|SRTM2SDF 1.3.0 for Windows – This is my own Windows port of the newest srtm2sdf utility. It can convert the terrain data files from .hgt format to the .sdf format required by SPLAT. This port will handle either standard 3 arc-second files, or the new 1 arc-second files used by SPLAT v-1.3.0. All of John McMellen’s other SPLAT utilities ported for Windows are included in the archive. See the README-FIRST.txt file for more details and usage instructions. It is also included in the Windows version of SPLAT above, and the Windows GUI, so you should download those instead. This is GNU software that I hope will be useful, but it comes AS IS without any warranty or guarantee.|
|SPLAT! for Win32 – This is my own Windows port of SPLAT v-1.2.3, building on the work by John McMellen . The main improvements are MAXPAGES=16, giving larger maps, and more informative console feedback was added (to make sure SPLAT is running calculations on the files you think). It also fixes calculation of the 0 and 180 degree average height. Commented source code is included, and John McMellen’s port of the conversion utilities is also in the .zip file, along with the documentation. See the README-FIRST.txt file for more details. Run SPLAT-win32.exe for MAXPAGES=16 or SPLAT-win32x.exe for MAXPAGES=25. Remember, this is a console application that requires a properly formatted command line. Feedback would be appreciated. This is GNU software that I hope will be useful, but it comes AS IS without any warranty or guarantee.|
|SDF helper script – I wrote this simple Linux bash script to quickly batch convert the downloaded .hgt files to the .sdf files required by SPLAT. Follow the instructions in the remarks. Requires the Space Shuttle Radar Topology files – see SPLAT documentation for link. Provided AS IS under the GNU General Public Licence. (Remove the .txt extension and chmod to make executable. Make sure none of the .sdf files in the series are missing.) Note: to use the files in Windows, the “:” must be changed to “x” in the filenames. The Windows GUI (released in beta) will batch convert any files.|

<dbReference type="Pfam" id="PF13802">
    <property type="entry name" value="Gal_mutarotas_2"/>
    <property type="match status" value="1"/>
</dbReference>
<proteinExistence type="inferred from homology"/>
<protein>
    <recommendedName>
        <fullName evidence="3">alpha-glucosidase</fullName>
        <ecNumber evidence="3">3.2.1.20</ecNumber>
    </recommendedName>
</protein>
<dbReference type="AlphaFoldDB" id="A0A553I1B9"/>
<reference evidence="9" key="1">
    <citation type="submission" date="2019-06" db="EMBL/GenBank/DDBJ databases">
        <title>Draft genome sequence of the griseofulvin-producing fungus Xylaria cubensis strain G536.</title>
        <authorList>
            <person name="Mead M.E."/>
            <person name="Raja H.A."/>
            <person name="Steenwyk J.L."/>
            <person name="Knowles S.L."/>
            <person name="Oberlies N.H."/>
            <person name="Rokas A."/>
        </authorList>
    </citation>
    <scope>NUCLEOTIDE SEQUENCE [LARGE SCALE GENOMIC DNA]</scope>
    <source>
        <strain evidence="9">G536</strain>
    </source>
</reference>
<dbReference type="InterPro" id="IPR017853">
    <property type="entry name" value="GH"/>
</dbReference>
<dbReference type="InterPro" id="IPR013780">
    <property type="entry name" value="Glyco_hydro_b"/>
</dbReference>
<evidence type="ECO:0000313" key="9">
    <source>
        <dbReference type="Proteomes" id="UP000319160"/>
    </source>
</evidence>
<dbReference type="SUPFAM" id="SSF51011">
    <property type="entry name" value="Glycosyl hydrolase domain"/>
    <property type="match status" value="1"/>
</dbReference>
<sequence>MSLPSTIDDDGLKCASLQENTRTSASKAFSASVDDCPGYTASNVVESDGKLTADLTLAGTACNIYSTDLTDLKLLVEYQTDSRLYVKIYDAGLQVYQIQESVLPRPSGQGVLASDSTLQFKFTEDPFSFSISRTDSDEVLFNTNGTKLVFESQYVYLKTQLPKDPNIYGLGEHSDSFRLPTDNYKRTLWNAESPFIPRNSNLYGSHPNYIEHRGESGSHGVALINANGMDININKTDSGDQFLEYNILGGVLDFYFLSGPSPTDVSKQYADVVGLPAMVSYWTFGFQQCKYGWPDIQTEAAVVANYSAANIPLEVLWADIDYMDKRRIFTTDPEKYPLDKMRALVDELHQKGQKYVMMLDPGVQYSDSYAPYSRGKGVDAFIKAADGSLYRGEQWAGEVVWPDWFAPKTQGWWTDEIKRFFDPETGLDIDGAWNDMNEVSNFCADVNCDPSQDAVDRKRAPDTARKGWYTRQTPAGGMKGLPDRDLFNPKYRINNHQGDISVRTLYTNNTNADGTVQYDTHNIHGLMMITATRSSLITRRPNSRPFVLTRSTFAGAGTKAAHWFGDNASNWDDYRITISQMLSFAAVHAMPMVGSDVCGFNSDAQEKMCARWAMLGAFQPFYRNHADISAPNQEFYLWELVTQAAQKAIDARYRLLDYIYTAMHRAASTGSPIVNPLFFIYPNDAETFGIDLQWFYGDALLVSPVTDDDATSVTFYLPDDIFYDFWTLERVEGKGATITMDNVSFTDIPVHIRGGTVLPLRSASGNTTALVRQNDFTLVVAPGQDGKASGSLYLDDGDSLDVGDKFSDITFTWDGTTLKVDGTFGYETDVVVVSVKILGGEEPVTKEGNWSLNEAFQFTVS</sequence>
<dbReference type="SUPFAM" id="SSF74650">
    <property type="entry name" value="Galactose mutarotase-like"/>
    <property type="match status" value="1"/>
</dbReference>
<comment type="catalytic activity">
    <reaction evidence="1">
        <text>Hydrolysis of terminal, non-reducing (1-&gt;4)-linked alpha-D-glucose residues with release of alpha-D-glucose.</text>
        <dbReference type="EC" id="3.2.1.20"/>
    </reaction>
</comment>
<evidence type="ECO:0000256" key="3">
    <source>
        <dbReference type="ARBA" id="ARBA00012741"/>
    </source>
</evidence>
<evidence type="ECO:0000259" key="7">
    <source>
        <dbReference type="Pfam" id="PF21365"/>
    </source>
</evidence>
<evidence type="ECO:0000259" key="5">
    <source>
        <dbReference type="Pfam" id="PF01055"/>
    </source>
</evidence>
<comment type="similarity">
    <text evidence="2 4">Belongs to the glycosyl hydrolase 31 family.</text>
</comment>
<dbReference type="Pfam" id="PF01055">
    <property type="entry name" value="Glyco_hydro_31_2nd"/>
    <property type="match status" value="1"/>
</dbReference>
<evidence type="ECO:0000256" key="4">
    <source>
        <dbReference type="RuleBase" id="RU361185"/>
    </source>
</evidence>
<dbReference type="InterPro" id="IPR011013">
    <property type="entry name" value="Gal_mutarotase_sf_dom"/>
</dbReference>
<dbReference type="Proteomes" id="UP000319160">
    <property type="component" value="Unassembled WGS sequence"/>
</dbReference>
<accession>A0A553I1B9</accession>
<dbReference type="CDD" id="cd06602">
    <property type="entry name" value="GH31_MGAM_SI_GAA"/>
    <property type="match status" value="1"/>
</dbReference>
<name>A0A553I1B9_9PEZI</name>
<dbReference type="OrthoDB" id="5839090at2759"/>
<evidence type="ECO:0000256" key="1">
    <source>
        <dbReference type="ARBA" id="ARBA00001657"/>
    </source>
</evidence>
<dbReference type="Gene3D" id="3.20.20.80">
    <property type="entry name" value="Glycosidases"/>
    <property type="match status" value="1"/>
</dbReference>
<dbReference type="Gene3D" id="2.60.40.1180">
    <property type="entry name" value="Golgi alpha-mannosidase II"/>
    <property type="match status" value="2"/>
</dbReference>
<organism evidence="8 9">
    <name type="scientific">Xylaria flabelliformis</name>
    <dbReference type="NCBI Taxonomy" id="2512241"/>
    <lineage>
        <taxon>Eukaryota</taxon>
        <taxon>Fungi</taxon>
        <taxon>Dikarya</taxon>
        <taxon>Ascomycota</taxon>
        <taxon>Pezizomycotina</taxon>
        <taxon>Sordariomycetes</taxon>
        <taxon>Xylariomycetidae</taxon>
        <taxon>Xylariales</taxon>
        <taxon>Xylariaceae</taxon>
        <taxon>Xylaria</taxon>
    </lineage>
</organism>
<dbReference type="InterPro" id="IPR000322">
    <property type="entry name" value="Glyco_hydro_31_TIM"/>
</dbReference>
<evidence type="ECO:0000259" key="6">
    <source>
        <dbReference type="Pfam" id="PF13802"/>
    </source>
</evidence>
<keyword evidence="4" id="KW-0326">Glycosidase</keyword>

|Canadian ARC/INFO files SPLAT requires ARC/INFO files in ASCII format to plot boundaries. The SPLAT site links to the American files in .dat format, which work great if the propagation study includes US land. I couldn’t find Canadian files in that format, but this site has ARC/INFO .E00 files. They are available for every region of Canada, in various resolutions, including lakes, rivers, railroads, highways, cities, and counties. Some of these files are huge, and can cause significant clutter on the maps, but I’ve got them to work with SPLAT. First they need to be converted to a format SPLAT recognizes. (I wrote a quick and dirty program to translate the files, contact me if you need it.) There are still a few bugs, like missing closing segments and incomplete overlays, and I’m not sure if the fault lies with SPLAT, my conversion, or the source file. See next for my converted Ontario files.|
|Ontario ARC/INFO files that I converted for SPLAT from E00 format (beta). The archive includes lakes, rivers, railroads, highways, cities, and counties. The “drainage” file produces the most useful plots. “CK-cities.dat” plots many southern Ontario towns and cities – it’s easy to add your own using coordinates from Google Earth. Also included is a sample command line to plot the VE3KCR repeater. There are still a few bugs in these files, like missing closing segments and incomplete overlays, but my files are currently the only thing I found to work. Put them in your SPLAT directory and include the desired filenames in the command line. They are offered here without guarantee, and are known to have mild defects. US boundaries can be obtained as listed in SPLAT documentation (I included a combined Michigan and Ohio file).|
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Last Updated: Saturday, November 14, 2010, at 23:55